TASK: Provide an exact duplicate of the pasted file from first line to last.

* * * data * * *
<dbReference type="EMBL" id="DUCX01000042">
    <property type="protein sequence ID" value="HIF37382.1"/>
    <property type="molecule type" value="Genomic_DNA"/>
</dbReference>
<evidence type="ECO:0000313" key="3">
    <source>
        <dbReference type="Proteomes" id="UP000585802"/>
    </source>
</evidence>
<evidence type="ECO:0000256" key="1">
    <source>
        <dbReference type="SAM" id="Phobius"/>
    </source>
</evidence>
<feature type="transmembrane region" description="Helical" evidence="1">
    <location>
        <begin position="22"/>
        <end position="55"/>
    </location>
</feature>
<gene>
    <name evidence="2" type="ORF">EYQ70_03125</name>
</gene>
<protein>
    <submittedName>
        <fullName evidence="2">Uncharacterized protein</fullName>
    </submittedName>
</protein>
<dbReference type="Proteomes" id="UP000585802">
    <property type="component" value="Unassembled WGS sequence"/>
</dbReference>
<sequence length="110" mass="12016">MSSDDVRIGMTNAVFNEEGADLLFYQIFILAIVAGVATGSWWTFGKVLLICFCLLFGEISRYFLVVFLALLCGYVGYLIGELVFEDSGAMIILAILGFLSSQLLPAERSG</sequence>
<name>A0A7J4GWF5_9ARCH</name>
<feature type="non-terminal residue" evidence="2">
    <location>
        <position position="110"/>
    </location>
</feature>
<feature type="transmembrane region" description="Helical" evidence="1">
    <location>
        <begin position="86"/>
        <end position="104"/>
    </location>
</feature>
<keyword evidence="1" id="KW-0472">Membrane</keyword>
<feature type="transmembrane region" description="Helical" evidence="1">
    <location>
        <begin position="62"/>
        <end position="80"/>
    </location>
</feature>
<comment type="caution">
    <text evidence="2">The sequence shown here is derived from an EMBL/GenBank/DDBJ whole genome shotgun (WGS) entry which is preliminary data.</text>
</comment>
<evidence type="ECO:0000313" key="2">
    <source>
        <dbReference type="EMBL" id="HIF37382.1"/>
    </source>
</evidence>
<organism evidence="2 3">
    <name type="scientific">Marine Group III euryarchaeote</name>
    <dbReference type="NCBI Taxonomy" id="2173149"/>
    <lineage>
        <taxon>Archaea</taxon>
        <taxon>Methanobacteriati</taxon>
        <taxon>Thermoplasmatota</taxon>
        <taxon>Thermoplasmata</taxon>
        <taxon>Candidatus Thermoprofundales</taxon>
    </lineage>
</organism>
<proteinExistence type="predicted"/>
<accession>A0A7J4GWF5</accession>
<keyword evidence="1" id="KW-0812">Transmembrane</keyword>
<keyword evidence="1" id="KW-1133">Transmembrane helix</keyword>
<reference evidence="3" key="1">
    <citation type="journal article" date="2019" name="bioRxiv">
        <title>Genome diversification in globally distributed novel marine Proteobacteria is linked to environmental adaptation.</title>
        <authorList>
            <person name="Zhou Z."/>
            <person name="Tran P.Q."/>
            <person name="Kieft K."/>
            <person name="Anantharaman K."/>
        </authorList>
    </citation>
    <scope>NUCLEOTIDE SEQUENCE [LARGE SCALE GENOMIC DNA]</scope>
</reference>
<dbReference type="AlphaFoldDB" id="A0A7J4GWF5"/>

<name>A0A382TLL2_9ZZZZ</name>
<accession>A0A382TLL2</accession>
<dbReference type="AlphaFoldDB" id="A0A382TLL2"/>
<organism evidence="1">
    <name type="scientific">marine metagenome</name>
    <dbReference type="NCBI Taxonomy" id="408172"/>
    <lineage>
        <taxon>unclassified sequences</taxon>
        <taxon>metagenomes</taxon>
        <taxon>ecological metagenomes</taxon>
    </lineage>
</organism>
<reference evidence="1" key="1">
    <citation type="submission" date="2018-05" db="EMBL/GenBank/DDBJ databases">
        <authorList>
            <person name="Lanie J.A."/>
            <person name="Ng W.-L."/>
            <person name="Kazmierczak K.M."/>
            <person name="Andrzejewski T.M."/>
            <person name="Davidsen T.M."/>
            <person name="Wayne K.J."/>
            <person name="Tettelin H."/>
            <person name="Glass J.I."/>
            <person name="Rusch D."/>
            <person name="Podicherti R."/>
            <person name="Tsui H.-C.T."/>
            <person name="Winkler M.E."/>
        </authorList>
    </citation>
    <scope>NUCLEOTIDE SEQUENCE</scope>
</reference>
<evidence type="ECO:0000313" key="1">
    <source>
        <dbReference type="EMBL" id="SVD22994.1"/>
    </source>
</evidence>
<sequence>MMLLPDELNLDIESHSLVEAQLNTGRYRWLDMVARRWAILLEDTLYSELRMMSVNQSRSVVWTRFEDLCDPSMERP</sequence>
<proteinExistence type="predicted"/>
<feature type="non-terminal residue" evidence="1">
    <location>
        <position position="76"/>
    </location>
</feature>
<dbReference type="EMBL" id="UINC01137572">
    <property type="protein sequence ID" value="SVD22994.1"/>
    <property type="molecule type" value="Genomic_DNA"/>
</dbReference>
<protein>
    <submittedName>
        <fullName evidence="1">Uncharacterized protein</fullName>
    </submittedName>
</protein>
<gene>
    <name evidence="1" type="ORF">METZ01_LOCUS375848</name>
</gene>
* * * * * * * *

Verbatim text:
<dbReference type="EMBL" id="DUCX01000042">
    <property type="protein sequence ID" value="HIF37382.1"/>
    <property type="molecule type" value="Genomic_DNA"/>
</dbReference>
<evidence type="ECO:0000313" key="3">
    <source>
        <dbReference type="Proteomes" id="UP000585802"/>
    </source>
</evidence>
<evidence type="ECO:0000256" key="1">
    <source>
        <dbReference type="SAM" id="Phobius"/>
    </source>
</evidence>
<feature type="transmembrane region" description="Helical" evidence="1">
    <location>
        <begin position="22"/>
        <end position="55"/>
    </location>
</feature>
<gene>
    <name evidence="2" type="ORF">EYQ70_03125</name>
</gene>
<protein>
    <submittedName>
        <fullName evidence="2">Uncharacterized protein</fullName>
    </submittedName>
</protein>
<dbReference type="Proteomes" id="UP000585802">
    <property type="component" value="Unassembled WGS sequence"/>
</dbReference>
<sequence length="110" mass="12016">MSSDDVRIGMTNAVFNEEGADLLFYQIFILAIVAGVATGSWWTFGKVLLICFCLLFGEISRYFLVVFLALLCGYVGYLIGELVFEDSGAMIILAILGFLSSQLLPAERSG</sequence>
<name>A0A7J4GWF5_9ARCH</name>
<feature type="non-terminal residue" evidence="2">
    <location>
        <position position="110"/>
    </location>
</feature>
<feature type="transmembrane region" description="Helical" evidence="1">
    <location>
        <begin position="86"/>
        <end position="104"/>
    </location>
</feature>
<keyword evidence="1" id="KW-0472">Membrane</keyword>
<feature type="transmembrane region" description="Helical" evidence="1">
    <location>
        <begin position="62"/>
        <end position="80"/>
    </location>
</feature>
<comment type="caution">
    <text evidence="2">The sequence shown here is derived from an EMBL/GenBank/DDBJ whole genome shotgun (WGS) entry which is preliminary data.</text>
</comment>
<evidence type="ECO:0000313" key="2">
    <source>
        <dbReference type="EMBL" id="HIF37382.1"/>
    </source>
</evidence>
<organism evidence="2 3">
    <name type="scientific">Marine Group III euryarchaeote</name>
    <dbReference type="NCBI Taxonomy" id="2173149"/>
    <lineage>
        <taxon>Archaea</taxon>
        <taxon>Methanobacteriati</taxon>
        <taxon>Thermoplasmatota</taxon>
        <taxon>Thermoplasmata</taxon>
        <taxon>Candidatus Thermoprofundales</taxon>
    </lineage>
</organism>
<proteinExistence type="predicted"/>
<accession>A0A7J4GWF5</accession>
<keyword evidence="1" id="KW-0812">Transmembrane</keyword>
<keyword evidence="1" id="KW-1133">Transmembrane helix</keyword>
<reference evidence="3" key="1">
    <citation type="journal article" date="2019" name="bioRxiv">
        <title>Genome diversification in globally distributed novel marine Proteobacteria is linked to environmental adaptation.</title>
        <authorList>
            <person name="Zhou Z."/>
            <person name="Tran P.Q."/>
            <person name="Kieft K."/>
            <person name="Anantharaman K."/>
        </authorList>
    </citation>
    <scope>NUCLEOTIDE SEQUENCE [LARGE SCALE GENOMIC DNA]</scope>
</reference>
<dbReference type="AlphaFoldDB" id="A0A7J4GWF5"/>

<name>A0A382TLL2_9ZZZZ</name>
<accession>A0A382TLL2</accession>
<dbReference type="AlphaFoldDB" id="A0A382TLL2"/>
<organism evidence="1">
    <name type="scientific">marine metagenome</name>
    <dbReference type="NCBI Taxonomy" id="408172"/>
    <lineage>
        <taxon>unclassified sequences</taxon>
        <taxon>metagenomes</taxon>
        <taxon>ecological metagenomes</taxon>
    </lineage>
</organism>
<reference evidence="1" key="1">
    <citation type="submission" date="2018-05" db="EMBL/GenBank/DDBJ databases">
        <authorList>
            <person name="Lanie J.A."/>
            <person name="Ng W.-L."/>
            <person name="Kazmierczak K.M."/>
            <person name="Andrzejewski T.M."/>
            <person name="Davidsen T.M."/>
            <person name="Wayne K.J."/>
            <person name="Tettelin H."/>
            <person name="Glass J.I."/>
            <person name="Rusch D."/>
            <person name="Podicherti R."/>
            <person name="Tsui H.-C.T."/>
            <person name="Winkler M.E."/>
        </authorList>
    </citation>
    <scope>NUCLEOTIDE SEQUENCE</scope>
</reference>
<evidence type="ECO:0000313" key="1">
    <source>
        <dbReference type="EMBL" id="SVD22994.1"/>
    </source>
</evidence>
<sequence>MMLLPDELNLDIESHSLVEAQLNTGRYRWLDMVARRWAILLEDTLYSELRMMSVNQSRSVVWTRFEDLCDPSMERP</sequence>
<proteinExistence type="predicted"/>
<feature type="non-terminal residue" evidence="1">
    <location>
        <position position="76"/>
    </location>
</feature>
<dbReference type="EMBL" id="UINC01137572">
    <property type="protein sequence ID" value="SVD22994.1"/>
    <property type="molecule type" value="Genomic_DNA"/>
</dbReference>
<protein>
    <submittedName>
        <fullName evidence="1">Uncharacterized protein</fullName>
    </submittedName>
</protein>
<gene>
    <name evidence="1" type="ORF">METZ01_LOCUS375848</name>
</gene>